Proponents are pleased with initial results of the industry’s advertising campaign to create consumer awareness around the NextRadio app and FreeRadioOnMyPhone.org. They say daily downloads of the app have gone up by more than 50% since the campaign launched Feb. 23.
The point of the ads being aired by stations involved in the NextRadio project is to inform consumers that FM combined with the Internet on their phone is a visually engaging and interactive experience. Proponents want consumers to download the NextRadio app on their smartphones, or go to FreeRadioOnMyPhone.org and ask their carriers to activate the FM chips on their devices.
Thirty-five Sprint models come preloaded with the NextRadio app and Emmis has been talking with other carriers about activating FM on their models as well. The other carriers, and Sprint, of course, want to see the radio industry promote FM in the smartphone and see how consumers respond.
“Tens of thousands of consumers,” some 411,261, have told their wireless carriers they want the FM chip activated in their smartphones, according to NextRadio/TagStation President Paul Brenner. “As we meet with carriers, they keep telling us they are glad to see the radio industry promoting itself and demonstrating our own influence through mass media.”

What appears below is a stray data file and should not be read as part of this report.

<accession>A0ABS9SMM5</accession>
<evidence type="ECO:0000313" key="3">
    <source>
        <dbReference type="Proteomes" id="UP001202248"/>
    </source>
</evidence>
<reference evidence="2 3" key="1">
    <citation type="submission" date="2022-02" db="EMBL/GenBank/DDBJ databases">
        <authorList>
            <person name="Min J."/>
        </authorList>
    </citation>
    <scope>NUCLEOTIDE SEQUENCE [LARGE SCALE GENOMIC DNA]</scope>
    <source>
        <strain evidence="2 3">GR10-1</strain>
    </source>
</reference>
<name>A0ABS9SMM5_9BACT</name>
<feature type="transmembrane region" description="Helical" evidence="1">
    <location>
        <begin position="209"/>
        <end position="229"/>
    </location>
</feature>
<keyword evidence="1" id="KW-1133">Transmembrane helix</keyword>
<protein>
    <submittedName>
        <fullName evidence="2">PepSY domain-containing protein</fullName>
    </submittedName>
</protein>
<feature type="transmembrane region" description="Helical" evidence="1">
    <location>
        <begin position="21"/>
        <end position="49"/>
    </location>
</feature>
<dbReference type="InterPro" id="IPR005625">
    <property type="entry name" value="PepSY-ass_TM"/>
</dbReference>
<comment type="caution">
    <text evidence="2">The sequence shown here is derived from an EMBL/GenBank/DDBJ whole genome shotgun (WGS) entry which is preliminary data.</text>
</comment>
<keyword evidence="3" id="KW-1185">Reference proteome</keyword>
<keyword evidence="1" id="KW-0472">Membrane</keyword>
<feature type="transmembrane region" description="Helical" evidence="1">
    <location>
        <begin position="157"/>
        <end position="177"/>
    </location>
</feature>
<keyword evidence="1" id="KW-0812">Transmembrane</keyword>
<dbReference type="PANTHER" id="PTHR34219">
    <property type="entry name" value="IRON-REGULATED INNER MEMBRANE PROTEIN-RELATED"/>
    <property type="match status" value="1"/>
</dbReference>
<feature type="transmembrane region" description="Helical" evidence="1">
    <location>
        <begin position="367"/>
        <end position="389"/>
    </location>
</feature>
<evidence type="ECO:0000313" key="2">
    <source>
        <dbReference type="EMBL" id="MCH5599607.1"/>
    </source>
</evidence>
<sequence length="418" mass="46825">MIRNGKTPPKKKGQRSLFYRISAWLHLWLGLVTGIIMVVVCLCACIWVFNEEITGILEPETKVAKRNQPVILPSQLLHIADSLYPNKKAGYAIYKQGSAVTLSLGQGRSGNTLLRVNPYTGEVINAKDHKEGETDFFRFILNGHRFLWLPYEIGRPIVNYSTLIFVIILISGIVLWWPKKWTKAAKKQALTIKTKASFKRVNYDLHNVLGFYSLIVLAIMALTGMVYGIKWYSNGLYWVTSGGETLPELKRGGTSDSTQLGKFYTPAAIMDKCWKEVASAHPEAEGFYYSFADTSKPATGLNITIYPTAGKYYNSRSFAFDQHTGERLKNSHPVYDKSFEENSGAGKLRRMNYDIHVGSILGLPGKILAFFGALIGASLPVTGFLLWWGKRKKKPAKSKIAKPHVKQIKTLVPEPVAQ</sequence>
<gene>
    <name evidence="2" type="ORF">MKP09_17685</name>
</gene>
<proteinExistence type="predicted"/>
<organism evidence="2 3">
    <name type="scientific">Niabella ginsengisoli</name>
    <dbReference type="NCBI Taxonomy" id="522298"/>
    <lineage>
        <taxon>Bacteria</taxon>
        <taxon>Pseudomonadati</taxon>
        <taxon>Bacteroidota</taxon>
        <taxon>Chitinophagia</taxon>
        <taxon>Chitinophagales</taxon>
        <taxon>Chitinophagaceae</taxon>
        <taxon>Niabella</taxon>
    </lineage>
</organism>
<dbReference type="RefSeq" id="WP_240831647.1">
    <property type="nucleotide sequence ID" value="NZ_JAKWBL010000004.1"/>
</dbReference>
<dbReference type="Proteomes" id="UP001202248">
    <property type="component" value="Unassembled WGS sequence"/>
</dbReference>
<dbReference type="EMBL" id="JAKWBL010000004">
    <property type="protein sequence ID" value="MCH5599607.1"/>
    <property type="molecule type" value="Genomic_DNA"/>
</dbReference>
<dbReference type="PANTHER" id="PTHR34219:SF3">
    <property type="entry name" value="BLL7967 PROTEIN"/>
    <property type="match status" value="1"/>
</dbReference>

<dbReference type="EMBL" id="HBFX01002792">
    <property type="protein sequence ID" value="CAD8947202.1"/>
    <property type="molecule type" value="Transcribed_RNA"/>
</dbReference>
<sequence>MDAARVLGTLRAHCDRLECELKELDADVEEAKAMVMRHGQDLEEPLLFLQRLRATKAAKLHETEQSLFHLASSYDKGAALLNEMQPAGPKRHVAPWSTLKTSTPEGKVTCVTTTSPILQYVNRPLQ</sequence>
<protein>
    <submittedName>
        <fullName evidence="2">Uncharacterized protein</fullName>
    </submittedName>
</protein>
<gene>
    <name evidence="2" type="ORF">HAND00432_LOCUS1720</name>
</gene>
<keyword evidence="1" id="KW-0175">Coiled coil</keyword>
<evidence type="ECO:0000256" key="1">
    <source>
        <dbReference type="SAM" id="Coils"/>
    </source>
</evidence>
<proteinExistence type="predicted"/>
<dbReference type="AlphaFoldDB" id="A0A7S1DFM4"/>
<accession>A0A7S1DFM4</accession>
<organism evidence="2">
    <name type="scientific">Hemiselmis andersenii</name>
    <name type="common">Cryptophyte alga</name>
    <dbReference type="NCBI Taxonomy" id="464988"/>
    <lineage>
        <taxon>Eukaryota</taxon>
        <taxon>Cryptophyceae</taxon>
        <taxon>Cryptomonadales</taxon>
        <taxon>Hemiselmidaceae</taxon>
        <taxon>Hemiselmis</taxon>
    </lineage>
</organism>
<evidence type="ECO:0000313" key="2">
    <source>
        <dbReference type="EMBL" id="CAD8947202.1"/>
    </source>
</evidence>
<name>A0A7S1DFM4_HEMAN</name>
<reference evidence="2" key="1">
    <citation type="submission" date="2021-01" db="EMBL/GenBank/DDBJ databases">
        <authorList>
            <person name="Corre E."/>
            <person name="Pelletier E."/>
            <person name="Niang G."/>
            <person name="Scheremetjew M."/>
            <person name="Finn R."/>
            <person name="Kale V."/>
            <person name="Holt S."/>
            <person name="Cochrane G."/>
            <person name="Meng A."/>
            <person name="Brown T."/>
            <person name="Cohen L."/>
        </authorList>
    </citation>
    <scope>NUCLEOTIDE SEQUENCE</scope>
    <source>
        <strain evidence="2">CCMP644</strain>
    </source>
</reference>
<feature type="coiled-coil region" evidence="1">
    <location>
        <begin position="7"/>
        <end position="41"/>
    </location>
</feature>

Radio stations across the U.S. were given preproduced spots that aired approximately 20 times a week per station. Now, owners are being asked to continue to run the commercials and are being provided fresh spots based on station feedback.
According to initial results, more than 256,000 new users have downloaded and used the NextRadio app since the ad campaign began, and consumers listen and/or interact with the device through the app for an average of 17 minutes per session.
NAB, too, is pleased with the initial results. NAB President/CEO Gordon Smith describes the ad campaign as “the fruition of leaders in the radio business working together to provide listeners with an exciting new broadcast radio experience that is dependable in times of emergency and providers the interactivity listeners seek.”